Shark Typhoon feels a little weird in the maindeck here, but it’s not bad and it plays really well with the somewhat transformative sideboard. Giant Killer is the removal spell of choice because it’s incredible with Sword of the Realms.

However, this isn’t the only way to approach Enigmatic Incarnation in Standard.

While it’s best practice with Enigmatic Incarnation to alternate between casting costs full of enchantments and casting costs full of creatures (for example, every two-mana permanent is an enchantment, every three-mana permanent is a creature, every four-mana permanent is an enchantment, and every five-mana permanent is a creature, because this maximizes your consistency, flexibility, and smoothness of your curve), it’s not strictly required that you build around Enigmatic Incarnation this way.  As it happens, there are both creatures and enchantments across the curve in Sultai that play well in this shell and this deck tries to accommodate all of that.

Assuming you cast Enigmatic Incarnation on time, it plays extremely well with Sagas, where you can get the first two chapters and then sacrifice them for something else, especially Sagas where the last chapter is the least impactful, like Elspeth’s Nightmare and Binding the Old Gods.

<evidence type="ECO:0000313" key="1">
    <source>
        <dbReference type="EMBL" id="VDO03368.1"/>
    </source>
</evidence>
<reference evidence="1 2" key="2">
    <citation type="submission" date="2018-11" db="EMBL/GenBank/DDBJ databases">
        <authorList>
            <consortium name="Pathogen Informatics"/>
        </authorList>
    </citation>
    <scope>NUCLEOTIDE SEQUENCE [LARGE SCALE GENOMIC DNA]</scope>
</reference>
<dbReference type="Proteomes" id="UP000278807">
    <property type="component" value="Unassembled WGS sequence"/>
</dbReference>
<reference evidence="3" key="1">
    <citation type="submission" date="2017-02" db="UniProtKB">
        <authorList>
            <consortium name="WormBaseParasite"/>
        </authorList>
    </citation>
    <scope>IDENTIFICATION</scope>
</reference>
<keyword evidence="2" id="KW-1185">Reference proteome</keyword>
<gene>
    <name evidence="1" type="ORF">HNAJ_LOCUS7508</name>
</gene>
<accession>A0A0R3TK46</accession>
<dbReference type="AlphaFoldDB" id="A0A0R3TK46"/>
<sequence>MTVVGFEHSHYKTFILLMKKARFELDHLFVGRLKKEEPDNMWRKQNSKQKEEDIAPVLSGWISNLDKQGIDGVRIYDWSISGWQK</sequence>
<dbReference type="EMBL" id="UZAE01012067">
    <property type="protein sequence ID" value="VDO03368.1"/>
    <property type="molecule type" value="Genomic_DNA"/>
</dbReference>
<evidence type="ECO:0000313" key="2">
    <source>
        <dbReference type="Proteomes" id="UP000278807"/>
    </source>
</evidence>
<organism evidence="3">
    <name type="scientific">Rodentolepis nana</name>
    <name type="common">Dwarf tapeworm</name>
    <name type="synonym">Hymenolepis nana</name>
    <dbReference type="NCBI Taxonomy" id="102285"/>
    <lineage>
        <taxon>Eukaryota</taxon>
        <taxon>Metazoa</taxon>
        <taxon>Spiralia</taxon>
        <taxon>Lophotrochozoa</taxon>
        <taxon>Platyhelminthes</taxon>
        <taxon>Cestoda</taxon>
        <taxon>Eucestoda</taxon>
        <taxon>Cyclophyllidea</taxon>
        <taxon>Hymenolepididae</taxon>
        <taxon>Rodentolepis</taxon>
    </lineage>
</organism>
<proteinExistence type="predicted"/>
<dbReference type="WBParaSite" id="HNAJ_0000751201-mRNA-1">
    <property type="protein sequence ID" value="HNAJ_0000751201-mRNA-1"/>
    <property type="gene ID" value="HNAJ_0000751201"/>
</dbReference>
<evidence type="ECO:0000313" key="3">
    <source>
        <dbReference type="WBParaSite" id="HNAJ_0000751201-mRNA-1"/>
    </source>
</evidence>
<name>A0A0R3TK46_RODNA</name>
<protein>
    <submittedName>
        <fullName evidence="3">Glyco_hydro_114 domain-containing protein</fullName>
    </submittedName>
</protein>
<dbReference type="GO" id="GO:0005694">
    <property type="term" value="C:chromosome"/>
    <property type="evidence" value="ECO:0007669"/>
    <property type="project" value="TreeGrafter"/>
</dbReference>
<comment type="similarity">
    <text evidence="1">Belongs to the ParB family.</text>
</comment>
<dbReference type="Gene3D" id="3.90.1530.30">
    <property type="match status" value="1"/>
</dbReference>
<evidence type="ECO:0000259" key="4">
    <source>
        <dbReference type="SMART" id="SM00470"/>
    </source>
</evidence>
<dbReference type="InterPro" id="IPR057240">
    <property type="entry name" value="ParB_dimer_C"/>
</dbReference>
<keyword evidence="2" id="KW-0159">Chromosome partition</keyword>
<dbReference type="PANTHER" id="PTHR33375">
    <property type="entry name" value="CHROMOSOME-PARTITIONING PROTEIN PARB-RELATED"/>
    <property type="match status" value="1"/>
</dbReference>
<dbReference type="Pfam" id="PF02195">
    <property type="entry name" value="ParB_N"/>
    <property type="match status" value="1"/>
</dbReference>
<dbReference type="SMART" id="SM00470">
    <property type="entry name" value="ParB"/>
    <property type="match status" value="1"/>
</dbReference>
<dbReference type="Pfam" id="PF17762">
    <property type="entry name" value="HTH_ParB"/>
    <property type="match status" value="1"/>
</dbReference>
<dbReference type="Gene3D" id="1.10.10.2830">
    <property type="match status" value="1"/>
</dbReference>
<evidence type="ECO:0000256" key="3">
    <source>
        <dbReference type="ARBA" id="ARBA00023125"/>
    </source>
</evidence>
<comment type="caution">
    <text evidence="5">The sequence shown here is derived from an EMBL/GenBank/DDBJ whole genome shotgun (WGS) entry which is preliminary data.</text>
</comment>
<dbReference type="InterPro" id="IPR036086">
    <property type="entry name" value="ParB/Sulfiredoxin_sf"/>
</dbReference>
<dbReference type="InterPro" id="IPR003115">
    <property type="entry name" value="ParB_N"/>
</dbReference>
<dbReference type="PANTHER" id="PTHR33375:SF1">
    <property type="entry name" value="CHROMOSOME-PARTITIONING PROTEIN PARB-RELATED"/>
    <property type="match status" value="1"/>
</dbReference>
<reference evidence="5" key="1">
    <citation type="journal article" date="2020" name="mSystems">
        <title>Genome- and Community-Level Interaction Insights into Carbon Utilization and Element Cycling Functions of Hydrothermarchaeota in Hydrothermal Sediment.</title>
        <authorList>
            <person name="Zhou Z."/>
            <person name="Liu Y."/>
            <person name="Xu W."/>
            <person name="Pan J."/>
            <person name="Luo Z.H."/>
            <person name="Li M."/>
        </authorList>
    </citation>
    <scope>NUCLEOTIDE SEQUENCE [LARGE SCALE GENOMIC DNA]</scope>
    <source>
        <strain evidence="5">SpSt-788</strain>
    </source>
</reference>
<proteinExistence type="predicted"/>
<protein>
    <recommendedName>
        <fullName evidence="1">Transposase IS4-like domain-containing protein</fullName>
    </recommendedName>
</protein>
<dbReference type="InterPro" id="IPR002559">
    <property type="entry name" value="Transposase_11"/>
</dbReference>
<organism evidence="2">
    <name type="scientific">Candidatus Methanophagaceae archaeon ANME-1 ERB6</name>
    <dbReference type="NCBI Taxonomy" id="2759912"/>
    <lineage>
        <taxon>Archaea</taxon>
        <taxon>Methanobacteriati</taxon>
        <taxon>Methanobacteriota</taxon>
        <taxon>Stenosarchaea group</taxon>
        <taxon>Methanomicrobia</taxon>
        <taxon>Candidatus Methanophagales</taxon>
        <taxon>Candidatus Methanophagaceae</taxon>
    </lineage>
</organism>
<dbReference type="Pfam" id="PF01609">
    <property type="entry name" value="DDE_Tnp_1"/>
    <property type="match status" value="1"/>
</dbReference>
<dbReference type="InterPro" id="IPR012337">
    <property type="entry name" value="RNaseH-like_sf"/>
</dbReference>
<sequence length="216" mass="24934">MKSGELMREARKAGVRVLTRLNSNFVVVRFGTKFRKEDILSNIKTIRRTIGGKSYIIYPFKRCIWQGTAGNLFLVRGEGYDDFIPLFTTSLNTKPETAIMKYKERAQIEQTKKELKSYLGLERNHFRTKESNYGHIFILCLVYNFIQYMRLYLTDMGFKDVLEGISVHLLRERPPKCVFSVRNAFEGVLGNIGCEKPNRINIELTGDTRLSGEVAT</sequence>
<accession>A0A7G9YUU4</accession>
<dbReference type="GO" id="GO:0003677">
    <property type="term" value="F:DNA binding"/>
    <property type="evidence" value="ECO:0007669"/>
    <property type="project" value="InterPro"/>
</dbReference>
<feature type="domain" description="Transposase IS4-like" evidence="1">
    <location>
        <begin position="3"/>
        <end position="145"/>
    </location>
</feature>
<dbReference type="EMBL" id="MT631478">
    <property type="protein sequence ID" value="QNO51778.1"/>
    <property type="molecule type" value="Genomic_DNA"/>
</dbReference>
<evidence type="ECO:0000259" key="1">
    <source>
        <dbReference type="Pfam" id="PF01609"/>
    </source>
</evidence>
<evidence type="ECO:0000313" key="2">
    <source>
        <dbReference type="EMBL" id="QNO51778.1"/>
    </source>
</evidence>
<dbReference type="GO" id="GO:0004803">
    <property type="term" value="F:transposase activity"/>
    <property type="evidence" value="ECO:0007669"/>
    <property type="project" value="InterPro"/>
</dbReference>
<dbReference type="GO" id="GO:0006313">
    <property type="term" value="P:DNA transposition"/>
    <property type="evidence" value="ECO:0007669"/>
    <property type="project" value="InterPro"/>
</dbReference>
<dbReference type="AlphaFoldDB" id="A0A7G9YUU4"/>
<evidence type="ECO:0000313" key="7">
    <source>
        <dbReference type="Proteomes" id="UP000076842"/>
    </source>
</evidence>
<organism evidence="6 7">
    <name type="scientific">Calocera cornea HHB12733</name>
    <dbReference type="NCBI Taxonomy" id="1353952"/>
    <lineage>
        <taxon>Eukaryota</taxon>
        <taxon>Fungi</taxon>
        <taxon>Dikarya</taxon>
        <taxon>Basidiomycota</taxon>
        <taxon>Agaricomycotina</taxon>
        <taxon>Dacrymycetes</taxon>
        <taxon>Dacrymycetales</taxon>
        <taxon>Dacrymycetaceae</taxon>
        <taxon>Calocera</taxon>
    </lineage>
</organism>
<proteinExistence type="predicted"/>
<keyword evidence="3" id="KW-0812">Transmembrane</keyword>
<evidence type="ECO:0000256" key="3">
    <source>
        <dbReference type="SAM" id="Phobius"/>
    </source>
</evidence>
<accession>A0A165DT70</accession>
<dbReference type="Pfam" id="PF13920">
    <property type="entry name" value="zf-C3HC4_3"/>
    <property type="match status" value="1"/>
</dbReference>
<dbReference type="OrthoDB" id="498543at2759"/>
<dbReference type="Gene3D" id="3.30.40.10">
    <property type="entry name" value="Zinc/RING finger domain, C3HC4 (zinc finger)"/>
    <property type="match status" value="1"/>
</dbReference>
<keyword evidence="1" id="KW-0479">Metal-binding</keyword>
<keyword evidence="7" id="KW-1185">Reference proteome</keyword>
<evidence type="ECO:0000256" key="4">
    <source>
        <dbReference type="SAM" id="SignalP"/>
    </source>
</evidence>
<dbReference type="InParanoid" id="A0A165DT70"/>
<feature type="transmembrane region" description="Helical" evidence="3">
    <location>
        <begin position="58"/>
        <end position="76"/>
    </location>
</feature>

Elspeth's Nightmare Binding the Old Gods

By playing enchantments that are also interactive spells in the form of these Sagas, this deck manages to find enough room for a sufficient density of enchantments to allow Enigmatic Incarnation to function while fundamentally playing as an “answers deck” in a way the previous deck certainly doesn’t. 

As we’ve seen with four- and five-mana planeswalkers historically, these kinds of cards typically play best when supported by answers because answers make the game last longer and the incremental advantage they generate can win these longer games.  Enigmatic Incarnation works the same way.  As long as we can answer the opponent’s threats, we can trust that Enigmatic Incarnation will eventually bring us to a victory, so this deck is built to do that.

The creatures we can find for three mana are much weaker than the creatures in the Bant deck, but turning a Path to the World Tree into a Llanowar Visionary to draw a card is still a worthwhile play. And because we’re playing black, we get to include these interactive Sagas.

Speaking of Path to the World Tree, I was excited to play this with Yorion since I first saw it, but I found that in most Yorion decks, I wasn’t interested in the ability to spend seven mana to activate Path to the World Tree because I had so many other things to do with my mana.  This is because I tend to build Yorion decks to create large battlefields rather than small battlefields. 

Path to the World Tree is much better in small games where players trade resources as much as possible.  As such, this is by far the best shell I’ve found for Path to the World Tree, even if it’s not really built to have the mana to activate it very consistently, since you expect to sacrifice it to Enigmatic Incarnation most of the time.


In Historic, I get better lands and access to Urban Utopia, so I can try to have the best of both worlds.

This deck looks a lot like a Doom Foretold deck but it splashes Enigmatic Incarnation instead of playing the Orzhov enchantment.  Both enchantments allow you to sacrifice enchantments that did something when they entered the battlefield and are essentially left hanging out, but Enigmatic Incarnation allows you to do so in a way that advances your battlefield, which is more synergistic with Yorion.